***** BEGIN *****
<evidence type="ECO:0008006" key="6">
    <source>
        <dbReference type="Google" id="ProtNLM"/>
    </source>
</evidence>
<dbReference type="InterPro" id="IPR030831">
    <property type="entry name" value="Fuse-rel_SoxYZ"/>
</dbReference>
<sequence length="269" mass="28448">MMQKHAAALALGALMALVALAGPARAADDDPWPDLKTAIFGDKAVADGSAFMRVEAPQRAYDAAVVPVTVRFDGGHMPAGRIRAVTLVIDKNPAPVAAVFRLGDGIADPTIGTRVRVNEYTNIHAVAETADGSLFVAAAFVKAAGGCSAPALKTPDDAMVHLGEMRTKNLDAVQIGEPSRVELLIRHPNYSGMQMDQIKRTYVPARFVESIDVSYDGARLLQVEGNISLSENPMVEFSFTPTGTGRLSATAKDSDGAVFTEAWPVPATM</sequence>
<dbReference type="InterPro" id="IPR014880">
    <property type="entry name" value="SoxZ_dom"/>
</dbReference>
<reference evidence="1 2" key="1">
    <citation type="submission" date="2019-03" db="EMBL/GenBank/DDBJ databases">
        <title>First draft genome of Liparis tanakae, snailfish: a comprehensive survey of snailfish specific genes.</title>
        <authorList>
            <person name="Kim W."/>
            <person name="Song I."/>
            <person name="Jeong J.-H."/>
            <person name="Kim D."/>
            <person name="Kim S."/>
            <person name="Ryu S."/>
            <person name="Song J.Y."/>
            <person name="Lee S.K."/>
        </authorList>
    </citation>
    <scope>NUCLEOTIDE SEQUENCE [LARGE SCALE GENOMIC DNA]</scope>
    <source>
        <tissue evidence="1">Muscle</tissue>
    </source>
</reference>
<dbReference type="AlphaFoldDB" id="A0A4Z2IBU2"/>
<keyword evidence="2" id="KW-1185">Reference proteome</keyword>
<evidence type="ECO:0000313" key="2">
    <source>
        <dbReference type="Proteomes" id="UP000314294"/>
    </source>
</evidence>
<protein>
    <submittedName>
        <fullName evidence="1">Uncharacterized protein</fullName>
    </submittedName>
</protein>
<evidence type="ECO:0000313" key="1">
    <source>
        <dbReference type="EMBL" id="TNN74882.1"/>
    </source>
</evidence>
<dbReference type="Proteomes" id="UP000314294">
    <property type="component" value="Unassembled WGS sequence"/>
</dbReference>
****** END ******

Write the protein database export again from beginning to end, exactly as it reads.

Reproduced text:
<evidence type="ECO:0008006" key="6">
    <source>
        <dbReference type="Google" id="ProtNLM"/>
    </source>
</evidence>
<dbReference type="InterPro" id="IPR030831">
    <property type="entry name" value="Fuse-rel_SoxYZ"/>
</dbReference>
<sequence length="269" mass="28448">MMQKHAAALALGALMALVALAGPARAADDDPWPDLKTAIFGDKAVADGSAFMRVEAPQRAYDAAVVPVTVRFDGGHMPAGRIRAVTLVIDKNPAPVAAVFRLGDGIADPTIGTRVRVNEYTNIHAVAETADGSLFVAAAFVKAAGGCSAPALKTPDDAMVHLGEMRTKNLDAVQIGEPSRVELLIRHPNYSGMQMDQIKRTYVPARFVESIDVSYDGARLLQVEGNISLSENPMVEFSFTPTGTGRLSATAKDSDGAVFTEAWPVPATM</sequence>
<dbReference type="InterPro" id="IPR014880">
    <property type="entry name" value="SoxZ_dom"/>
</dbReference>
<reference evidence="1 2" key="1">
    <citation type="submission" date="2019-03" db="EMBL/GenBank/DDBJ databases">
        <title>First draft genome of Liparis tanakae, snailfish: a comprehensive survey of snailfish specific genes.</title>
        <authorList>
            <person name="Kim W."/>
            <person name="Song I."/>
            <person name="Jeong J.-H."/>
            <person name="Kim D."/>
            <person name="Kim S."/>
            <person name="Ryu S."/>
            <person name="Song J.Y."/>
            <person name="Lee S.K."/>
        </authorList>
    </citation>
    <scope>NUCLEOTIDE SEQUENCE [LARGE SCALE GENOMIC DNA]</scope>
    <source>
        <tissue evidence="1">Muscle</tissue>
    </source>
</reference>
<dbReference type="AlphaFoldDB" id="A0A4Z2IBU2"/>
<keyword evidence="2" id="KW-1185">Reference proteome</keyword>
<evidence type="ECO:0000313" key="2">
    <source>
        <dbReference type="Proteomes" id="UP000314294"/>
    </source>
</evidence>
<protein>
    <submittedName>
        <fullName evidence="1">Uncharacterized protein</fullName>
    </submittedName>
</protein>
<evidence type="ECO:0000313" key="1">
    <source>
        <dbReference type="EMBL" id="TNN74882.1"/>
    </source>
</evidence>
<dbReference type="Proteomes" id="UP000314294">
    <property type="component" value="Unassembled WGS sequence"/>
</dbReference>